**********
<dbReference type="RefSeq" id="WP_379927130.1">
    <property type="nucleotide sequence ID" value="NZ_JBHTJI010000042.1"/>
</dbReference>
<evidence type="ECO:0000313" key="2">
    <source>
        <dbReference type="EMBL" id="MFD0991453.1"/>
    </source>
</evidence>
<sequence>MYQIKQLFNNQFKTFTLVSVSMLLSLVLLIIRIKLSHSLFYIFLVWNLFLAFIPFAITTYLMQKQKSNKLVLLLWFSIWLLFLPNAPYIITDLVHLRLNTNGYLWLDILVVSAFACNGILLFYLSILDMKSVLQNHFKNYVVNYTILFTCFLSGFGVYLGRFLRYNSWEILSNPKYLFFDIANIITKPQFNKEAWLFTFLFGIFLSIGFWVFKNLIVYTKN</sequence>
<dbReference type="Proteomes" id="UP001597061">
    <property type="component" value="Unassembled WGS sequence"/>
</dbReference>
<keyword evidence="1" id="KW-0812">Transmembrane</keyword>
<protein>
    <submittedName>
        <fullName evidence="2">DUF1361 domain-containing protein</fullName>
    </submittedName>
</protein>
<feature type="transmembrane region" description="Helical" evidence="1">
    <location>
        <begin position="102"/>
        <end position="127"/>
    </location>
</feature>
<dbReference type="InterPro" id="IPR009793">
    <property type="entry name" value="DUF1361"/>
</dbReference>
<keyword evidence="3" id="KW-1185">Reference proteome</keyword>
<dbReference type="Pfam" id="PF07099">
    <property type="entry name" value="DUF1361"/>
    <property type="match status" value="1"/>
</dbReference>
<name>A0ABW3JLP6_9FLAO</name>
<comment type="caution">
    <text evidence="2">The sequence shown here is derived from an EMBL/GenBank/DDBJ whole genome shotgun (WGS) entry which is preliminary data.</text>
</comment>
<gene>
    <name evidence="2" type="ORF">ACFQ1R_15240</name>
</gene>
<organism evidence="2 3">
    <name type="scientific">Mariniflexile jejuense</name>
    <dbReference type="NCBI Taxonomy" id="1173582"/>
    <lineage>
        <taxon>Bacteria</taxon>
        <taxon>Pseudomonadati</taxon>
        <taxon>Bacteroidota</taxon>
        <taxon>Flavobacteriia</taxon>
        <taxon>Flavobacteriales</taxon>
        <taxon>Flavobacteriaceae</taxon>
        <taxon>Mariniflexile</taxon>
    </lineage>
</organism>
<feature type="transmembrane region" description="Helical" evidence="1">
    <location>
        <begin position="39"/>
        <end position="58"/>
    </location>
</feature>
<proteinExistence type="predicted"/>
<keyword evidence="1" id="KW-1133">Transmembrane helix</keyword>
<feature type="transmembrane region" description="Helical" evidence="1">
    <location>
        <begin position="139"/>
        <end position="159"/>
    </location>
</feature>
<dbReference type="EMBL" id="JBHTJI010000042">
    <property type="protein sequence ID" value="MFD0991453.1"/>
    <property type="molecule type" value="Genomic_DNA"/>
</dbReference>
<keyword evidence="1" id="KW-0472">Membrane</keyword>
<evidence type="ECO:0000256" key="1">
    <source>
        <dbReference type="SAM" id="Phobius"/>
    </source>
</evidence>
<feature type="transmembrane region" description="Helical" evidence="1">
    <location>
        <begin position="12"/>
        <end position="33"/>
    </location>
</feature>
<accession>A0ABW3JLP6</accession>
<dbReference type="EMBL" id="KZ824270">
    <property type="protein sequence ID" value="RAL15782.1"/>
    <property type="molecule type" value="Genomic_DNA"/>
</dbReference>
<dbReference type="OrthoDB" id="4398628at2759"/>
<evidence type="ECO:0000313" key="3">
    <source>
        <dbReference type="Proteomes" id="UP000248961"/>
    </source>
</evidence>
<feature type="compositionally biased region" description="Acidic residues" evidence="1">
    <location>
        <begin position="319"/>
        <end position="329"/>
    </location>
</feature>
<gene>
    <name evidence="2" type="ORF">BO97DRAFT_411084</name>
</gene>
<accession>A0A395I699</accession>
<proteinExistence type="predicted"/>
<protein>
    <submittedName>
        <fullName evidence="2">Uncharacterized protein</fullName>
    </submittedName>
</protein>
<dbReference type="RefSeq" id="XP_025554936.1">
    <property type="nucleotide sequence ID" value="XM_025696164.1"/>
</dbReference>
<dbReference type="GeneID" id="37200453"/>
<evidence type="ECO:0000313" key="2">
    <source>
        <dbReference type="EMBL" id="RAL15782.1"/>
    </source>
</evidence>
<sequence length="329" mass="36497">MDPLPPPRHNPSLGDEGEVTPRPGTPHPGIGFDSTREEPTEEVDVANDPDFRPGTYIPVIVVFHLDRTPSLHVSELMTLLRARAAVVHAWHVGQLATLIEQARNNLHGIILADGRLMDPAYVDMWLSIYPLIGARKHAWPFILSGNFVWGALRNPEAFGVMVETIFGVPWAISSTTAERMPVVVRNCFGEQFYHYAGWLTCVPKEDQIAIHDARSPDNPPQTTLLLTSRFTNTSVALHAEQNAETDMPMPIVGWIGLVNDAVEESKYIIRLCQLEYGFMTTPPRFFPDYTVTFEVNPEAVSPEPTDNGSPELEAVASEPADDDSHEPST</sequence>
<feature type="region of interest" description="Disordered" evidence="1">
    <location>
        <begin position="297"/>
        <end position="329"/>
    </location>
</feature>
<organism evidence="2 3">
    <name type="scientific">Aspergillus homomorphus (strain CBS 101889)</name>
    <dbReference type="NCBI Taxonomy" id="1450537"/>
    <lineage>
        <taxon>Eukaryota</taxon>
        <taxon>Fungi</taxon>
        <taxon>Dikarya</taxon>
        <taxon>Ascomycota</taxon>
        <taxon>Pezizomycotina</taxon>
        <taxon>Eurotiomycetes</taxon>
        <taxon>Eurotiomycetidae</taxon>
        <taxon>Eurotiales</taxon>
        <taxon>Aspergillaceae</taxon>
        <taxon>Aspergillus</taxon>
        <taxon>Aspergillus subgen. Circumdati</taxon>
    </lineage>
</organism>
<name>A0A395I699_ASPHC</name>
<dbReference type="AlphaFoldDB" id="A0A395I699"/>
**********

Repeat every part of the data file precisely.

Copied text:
<dbReference type="RefSeq" id="WP_379927130.1">
    <property type="nucleotide sequence ID" value="NZ_JBHTJI010000042.1"/>
</dbReference>
<evidence type="ECO:0000313" key="2">
    <source>
        <dbReference type="EMBL" id="MFD0991453.1"/>
    </source>
</evidence>
<sequence>MYQIKQLFNNQFKTFTLVSVSMLLSLVLLIIRIKLSHSLFYIFLVWNLFLAFIPFAITTYLMQKQKSNKLVLLLWFSIWLLFLPNAPYIITDLVHLRLNTNGYLWLDILVVSAFACNGILLFYLSILDMKSVLQNHFKNYVVNYTILFTCFLSGFGVYLGRFLRYNSWEILSNPKYLFFDIANIITKPQFNKEAWLFTFLFGIFLSIGFWVFKNLIVYTKN</sequence>
<dbReference type="Proteomes" id="UP001597061">
    <property type="component" value="Unassembled WGS sequence"/>
</dbReference>
<keyword evidence="1" id="KW-0812">Transmembrane</keyword>
<protein>
    <submittedName>
        <fullName evidence="2">DUF1361 domain-containing protein</fullName>
    </submittedName>
</protein>
<feature type="transmembrane region" description="Helical" evidence="1">
    <location>
        <begin position="102"/>
        <end position="127"/>
    </location>
</feature>
<dbReference type="InterPro" id="IPR009793">
    <property type="entry name" value="DUF1361"/>
</dbReference>
<keyword evidence="3" id="KW-1185">Reference proteome</keyword>
<dbReference type="Pfam" id="PF07099">
    <property type="entry name" value="DUF1361"/>
    <property type="match status" value="1"/>
</dbReference>
<name>A0ABW3JLP6_9FLAO</name>
<comment type="caution">
    <text evidence="2">The sequence shown here is derived from an EMBL/GenBank/DDBJ whole genome shotgun (WGS) entry which is preliminary data.</text>
</comment>
<gene>
    <name evidence="2" type="ORF">ACFQ1R_15240</name>
</gene>
<organism evidence="2 3">
    <name type="scientific">Mariniflexile jejuense</name>
    <dbReference type="NCBI Taxonomy" id="1173582"/>
    <lineage>
        <taxon>Bacteria</taxon>
        <taxon>Pseudomonadati</taxon>
        <taxon>Bacteroidota</taxon>
        <taxon>Flavobacteriia</taxon>
        <taxon>Flavobacteriales</taxon>
        <taxon>Flavobacteriaceae</taxon>
        <taxon>Mariniflexile</taxon>
    </lineage>
</organism>
<feature type="transmembrane region" description="Helical" evidence="1">
    <location>
        <begin position="39"/>
        <end position="58"/>
    </location>
</feature>
<proteinExistence type="predicted"/>
<keyword evidence="1" id="KW-1133">Transmembrane helix</keyword>
<feature type="transmembrane region" description="Helical" evidence="1">
    <location>
        <begin position="139"/>
        <end position="159"/>
    </location>
</feature>
<dbReference type="EMBL" id="JBHTJI010000042">
    <property type="protein sequence ID" value="MFD0991453.1"/>
    <property type="molecule type" value="Genomic_DNA"/>
</dbReference>
<keyword evidence="1" id="KW-0472">Membrane</keyword>
<evidence type="ECO:0000256" key="1">
    <source>
        <dbReference type="SAM" id="Phobius"/>
    </source>
</evidence>
<feature type="transmembrane region" description="Helical" evidence="1">
    <location>
        <begin position="12"/>
        <end position="33"/>
    </location>
</feature>
<accession>A0ABW3JLP6</accession>
<dbReference type="EMBL" id="KZ824270">
    <property type="protein sequence ID" value="RAL15782.1"/>
    <property type="molecule type" value="Genomic_DNA"/>
</dbReference>
<dbReference type="OrthoDB" id="4398628at2759"/>
<evidence type="ECO:0000313" key="3">
    <source>
        <dbReference type="Proteomes" id="UP000248961"/>
    </source>
</evidence>
<feature type="compositionally biased region" description="Acidic residues" evidence="1">
    <location>
        <begin position="319"/>
        <end position="329"/>
    </location>
</feature>
<gene>
    <name evidence="2" type="ORF">BO97DRAFT_411084</name>
</gene>
<accession>A0A395I699</accession>
<proteinExistence type="predicted"/>
<protein>
    <submittedName>
        <fullName evidence="2">Uncharacterized protein</fullName>
    </submittedName>
</protein>
<dbReference type="RefSeq" id="XP_025554936.1">
    <property type="nucleotide sequence ID" value="XM_025696164.1"/>
</dbReference>
<dbReference type="GeneID" id="37200453"/>
<evidence type="ECO:0000313" key="2">
    <source>
        <dbReference type="EMBL" id="RAL15782.1"/>
    </source>
</evidence>
<sequence length="329" mass="36497">MDPLPPPRHNPSLGDEGEVTPRPGTPHPGIGFDSTREEPTEEVDVANDPDFRPGTYIPVIVVFHLDRTPSLHVSELMTLLRARAAVVHAWHVGQLATLIEQARNNLHGIILADGRLMDPAYVDMWLSIYPLIGARKHAWPFILSGNFVWGALRNPEAFGVMVETIFGVPWAISSTTAERMPVVVRNCFGEQFYHYAGWLTCVPKEDQIAIHDARSPDNPPQTTLLLTSRFTNTSVALHAEQNAETDMPMPIVGWIGLVNDAVEESKYIIRLCQLEYGFMTTPPRFFPDYTVTFEVNPEAVSPEPTDNGSPELEAVASEPADDDSHEPST</sequence>
<feature type="region of interest" description="Disordered" evidence="1">
    <location>
        <begin position="297"/>
        <end position="329"/>
    </location>
</feature>
<organism evidence="2 3">
    <name type="scientific">Aspergillus homomorphus (strain CBS 101889)</name>
    <dbReference type="NCBI Taxonomy" id="1450537"/>
    <lineage>
        <taxon>Eukaryota</taxon>
        <taxon>Fungi</taxon>
        <taxon>Dikarya</taxon>
        <taxon>Ascomycota</taxon>
        <taxon>Pezizomycotina</taxon>
        <taxon>Eurotiomycetes</taxon>
        <taxon>Eurotiomycetidae</taxon>
        <taxon>Eurotiales</taxon>
        <taxon>Aspergillaceae</taxon>
        <taxon>Aspergillus</taxon>
        <taxon>Aspergillus subgen. Circumdati</taxon>
    </lineage>
</organism>
<name>A0A395I699_ASPHC</name>
<dbReference type="AlphaFoldDB" id="A0A395I699"/>